This will be remembered as one of the worst seasons in conference history.
North Carolina was ineligible for the postseason. Miami won the division for the first time since joining it, but self-imposed a postseason ban for the second straight season. Georgia Tech fired defensive coordinator Al Groh midseason, dropped to 6-7 and needed a waiver from the NCAA just to play in a bowl game. Virginia Tech dropped out of the Top 25 only three weeks into the season and needed to beat rival Virginia in the final week of the season to become bowl eligible. Virginia regressed, winning just four games, and coach Mike London fired four of his assistants, including defensive coordinator Jim Reid.
And that was just the Coastal Division.
Two Atlantic Division coaches, BC’s Frank Spaziani and NC State’s Tom O’Brien, were both fired. Wake Forest suspended eight players, including four starters, over a two-week span during the season. Maryland announced it was out, leaving for the Big Ten, and the ACC announced Louisville was in. Clemson lost to South Carolina. Florida State lost to Florida. And the ACC decided it would sue Maryland in an attempt to force the university to pay the league’s $50 million exit fee.
The ACC went 0-4 against its SEC rivals in the final week of the regular season and for the second straight year had three strikes against Notre Dame. The conference had six bowl-eligible teams, two short of filling the league’s bowl tie-ins.
Hooray for Duke!
The Blue Devils, led by ACC Coach of the Year David Cutcliffe, were the first to become bowl eligible in the Coastal Division. Duke finished 6-6, earned its first bowl bid since 1994, and in November still had a legitimate chance to play for the ACC title.
It wasn’t all bad.
Florida State and Clemson put on a September show in Tallahassee for ESPN’s "College GameDay" crew, quarterback EJ Manuel had a Heisman moment in that game, and ACC offenses flourished under veteran quarterbacks this year. New stars, like Maryland’s Stefon Diggs and Miami’s Duke Johnson, emerged, while old stars, like Tajh Boyd and Giovani Bernard, shone brighter.
Florida State won its first ACC title since 2005, but lost defensive coordinator Mark Stoops to Kentucky the day after the game. The Seminoles had a good season, but left many wondering if it could have been a great season had they not lost on the road in the fourth quarter to NC State.
The good news?
It can only get better.
Offensive MVP: Tajh Boyd, Clemson. Boyd led the ACC in total offense with 376.4 yards per game, throwing for 3,550 yards and 34 touchdowns on the season. Though he won ACC Player of the Year and ACC Offensive Player of the Year honors by a whisker, we both agreed on Boyd as the best player in the league this season.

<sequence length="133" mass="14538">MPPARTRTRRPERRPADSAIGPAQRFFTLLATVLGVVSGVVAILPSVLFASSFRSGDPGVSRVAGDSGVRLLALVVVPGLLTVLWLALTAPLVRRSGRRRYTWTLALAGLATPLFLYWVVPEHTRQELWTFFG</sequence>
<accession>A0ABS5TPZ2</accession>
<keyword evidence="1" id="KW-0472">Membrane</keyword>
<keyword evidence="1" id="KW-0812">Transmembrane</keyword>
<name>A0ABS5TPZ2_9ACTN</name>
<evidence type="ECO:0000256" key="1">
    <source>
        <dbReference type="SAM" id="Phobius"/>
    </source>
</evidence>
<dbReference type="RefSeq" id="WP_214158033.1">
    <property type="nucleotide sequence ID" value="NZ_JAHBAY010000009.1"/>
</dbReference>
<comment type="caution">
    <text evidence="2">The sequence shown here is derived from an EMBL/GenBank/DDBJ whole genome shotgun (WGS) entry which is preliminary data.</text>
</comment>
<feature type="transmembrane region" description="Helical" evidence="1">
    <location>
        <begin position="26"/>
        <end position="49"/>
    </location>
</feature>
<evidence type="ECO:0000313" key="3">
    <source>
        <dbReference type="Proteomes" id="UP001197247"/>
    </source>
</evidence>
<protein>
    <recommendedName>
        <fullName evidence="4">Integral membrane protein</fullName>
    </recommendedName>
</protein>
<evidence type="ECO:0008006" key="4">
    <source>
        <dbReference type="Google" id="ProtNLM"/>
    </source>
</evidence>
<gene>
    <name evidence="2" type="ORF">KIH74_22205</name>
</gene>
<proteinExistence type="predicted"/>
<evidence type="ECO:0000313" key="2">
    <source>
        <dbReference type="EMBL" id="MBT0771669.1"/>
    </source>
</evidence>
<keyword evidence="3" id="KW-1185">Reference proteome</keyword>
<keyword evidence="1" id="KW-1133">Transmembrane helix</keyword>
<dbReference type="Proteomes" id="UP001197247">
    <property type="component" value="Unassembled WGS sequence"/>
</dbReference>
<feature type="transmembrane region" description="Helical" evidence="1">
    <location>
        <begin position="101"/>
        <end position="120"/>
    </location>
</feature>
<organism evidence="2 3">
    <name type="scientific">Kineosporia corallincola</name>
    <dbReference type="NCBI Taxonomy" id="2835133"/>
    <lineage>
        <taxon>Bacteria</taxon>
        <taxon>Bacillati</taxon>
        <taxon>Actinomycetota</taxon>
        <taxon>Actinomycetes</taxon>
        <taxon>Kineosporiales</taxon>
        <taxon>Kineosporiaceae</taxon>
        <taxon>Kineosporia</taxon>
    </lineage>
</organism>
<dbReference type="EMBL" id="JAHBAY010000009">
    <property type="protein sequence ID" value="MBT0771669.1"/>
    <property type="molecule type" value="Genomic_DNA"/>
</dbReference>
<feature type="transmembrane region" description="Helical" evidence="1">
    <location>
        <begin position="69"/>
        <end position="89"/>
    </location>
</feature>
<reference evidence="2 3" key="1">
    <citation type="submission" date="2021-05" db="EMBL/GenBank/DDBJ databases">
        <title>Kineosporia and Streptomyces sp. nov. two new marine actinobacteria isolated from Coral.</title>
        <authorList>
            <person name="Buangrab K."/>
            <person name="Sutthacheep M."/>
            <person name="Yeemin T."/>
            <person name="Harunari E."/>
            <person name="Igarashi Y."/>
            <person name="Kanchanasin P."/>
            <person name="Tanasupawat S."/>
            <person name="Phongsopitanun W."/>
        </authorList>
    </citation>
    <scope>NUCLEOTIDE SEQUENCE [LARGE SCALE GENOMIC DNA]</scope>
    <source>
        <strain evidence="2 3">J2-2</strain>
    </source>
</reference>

Defensive MVP: Bjoern Werner, Florida State. Werner quite easily won ACC Defensive Player of the Year honors for good reason. He was the best, most consistent player in the league this season, leading the league with 13 sacks and finishing second with 18 tackles for loss. He and teammate Cornellius "Tank" Carradine formed the best duo in the league.
Newcomer of the year: Duke Johnson, Miami. Stefon Diggs was great, too, but Johnson gets the nod here for having a better season. Johnson ended up with 2,070 all-purpose yards, second in school history to Willis McGahee (2,108 in 2002). He was a game-changer not just at running back but in the return game, as he scored 13 total touchdowns this season.
Biggest surprise: Hello, Duke! The Blue Devils are headed to a bowl game for the first time since 1994, and were in contention for the Coastal Division crown until the second-to-last week of the regular season. Easy to see why David Cutcliffe was named the league's coach of the year.
Biggest disappointment: Virginia Tech. Does anybody remember when the Hokies started the season ranked No. 16 in the AP poll? Us neither. Virginia Tech is about to finish up its worst season in 20 years. This is one season removed from being an at-large selection into the BCS. There were breakdowns all over this team, from Logan Thomas to the running game to what was supposed to be a great defense. Now the Hokies need a win in their bowl game to avoid finishing with a losing record for the first time since 1992.
Best game: No. 4 Florida State 49, No. 10 Clemson 37. The first meeting between two Top 10 ACC teams since 2007 did not disappoint. The Tigers jumped out quickly to a 28-14 third-quarter lead but could not withstand the Noles blitz that ensued. Florida State scored 28 straight points to take the win, as EJ Manuel had the best game of his career -- throwing for 380 yards and two touchdowns.